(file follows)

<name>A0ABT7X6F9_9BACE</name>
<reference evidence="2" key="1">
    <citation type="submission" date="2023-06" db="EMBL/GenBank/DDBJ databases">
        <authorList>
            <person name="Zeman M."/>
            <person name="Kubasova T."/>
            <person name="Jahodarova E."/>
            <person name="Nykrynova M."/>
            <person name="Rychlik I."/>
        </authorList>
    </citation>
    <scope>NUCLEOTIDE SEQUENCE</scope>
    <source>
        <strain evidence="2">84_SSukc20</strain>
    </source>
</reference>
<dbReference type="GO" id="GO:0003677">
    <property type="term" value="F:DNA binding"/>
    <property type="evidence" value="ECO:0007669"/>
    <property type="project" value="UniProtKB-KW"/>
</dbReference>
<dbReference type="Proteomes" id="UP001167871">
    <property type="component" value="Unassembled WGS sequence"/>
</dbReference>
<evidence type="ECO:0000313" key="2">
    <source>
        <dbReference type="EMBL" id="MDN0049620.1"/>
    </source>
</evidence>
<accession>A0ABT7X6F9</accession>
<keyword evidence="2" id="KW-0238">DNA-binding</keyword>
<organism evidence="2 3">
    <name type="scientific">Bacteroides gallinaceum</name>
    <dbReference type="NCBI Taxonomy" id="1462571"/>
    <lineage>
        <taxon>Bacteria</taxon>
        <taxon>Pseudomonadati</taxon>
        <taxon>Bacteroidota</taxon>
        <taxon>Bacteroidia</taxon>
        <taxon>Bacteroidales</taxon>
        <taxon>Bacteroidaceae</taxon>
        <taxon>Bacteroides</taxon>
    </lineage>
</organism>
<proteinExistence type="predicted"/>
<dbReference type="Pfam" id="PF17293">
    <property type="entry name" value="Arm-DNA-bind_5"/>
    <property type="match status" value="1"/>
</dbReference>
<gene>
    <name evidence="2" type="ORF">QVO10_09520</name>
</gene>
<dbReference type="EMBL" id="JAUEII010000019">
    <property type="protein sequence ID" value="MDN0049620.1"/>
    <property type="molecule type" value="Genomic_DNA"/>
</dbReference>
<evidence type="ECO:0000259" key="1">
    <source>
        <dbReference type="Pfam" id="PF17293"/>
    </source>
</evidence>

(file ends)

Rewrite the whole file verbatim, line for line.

<name>A0ABT7X6F9_9BACE</name>
<reference evidence="2" key="1">
    <citation type="submission" date="2023-06" db="EMBL/GenBank/DDBJ databases">
        <authorList>
            <person name="Zeman M."/>
            <person name="Kubasova T."/>
            <person name="Jahodarova E."/>
            <person name="Nykrynova M."/>
            <person name="Rychlik I."/>
        </authorList>
    </citation>
    <scope>NUCLEOTIDE SEQUENCE</scope>
    <source>
        <strain evidence="2">84_SSukc20</strain>
    </source>
</reference>
<dbReference type="GO" id="GO:0003677">
    <property type="term" value="F:DNA binding"/>
    <property type="evidence" value="ECO:0007669"/>
    <property type="project" value="UniProtKB-KW"/>
</dbReference>
<dbReference type="Proteomes" id="UP001167871">
    <property type="component" value="Unassembled WGS sequence"/>
</dbReference>
<evidence type="ECO:0000313" key="2">
    <source>
        <dbReference type="EMBL" id="MDN0049620.1"/>
    </source>
</evidence>
<accession>A0ABT7X6F9</accession>
<keyword evidence="2" id="KW-0238">DNA-binding</keyword>
<organism evidence="2 3">
    <name type="scientific">Bacteroides gallinaceum</name>
    <dbReference type="NCBI Taxonomy" id="1462571"/>
    <lineage>
        <taxon>Bacteria</taxon>
        <taxon>Pseudomonadati</taxon>
        <taxon>Bacteroidota</taxon>
        <taxon>Bacteroidia</taxon>
        <taxon>Bacteroidales</taxon>
        <taxon>Bacteroidaceae</taxon>
        <taxon>Bacteroides</taxon>
    </lineage>
</organism>
<proteinExistence type="predicted"/>
<dbReference type="Pfam" id="PF17293">
    <property type="entry name" value="Arm-DNA-bind_5"/>
    <property type="match status" value="1"/>
</dbReference>
<gene>
    <name evidence="2" type="ORF">QVO10_09520</name>
</gene>
<dbReference type="EMBL" id="JAUEII010000019">
    <property type="protein sequence ID" value="MDN0049620.1"/>
    <property type="molecule type" value="Genomic_DNA"/>
</dbReference>
<evidence type="ECO:0000259" key="1">
    <source>
        <dbReference type="Pfam" id="PF17293"/>
    </source>
</evidence>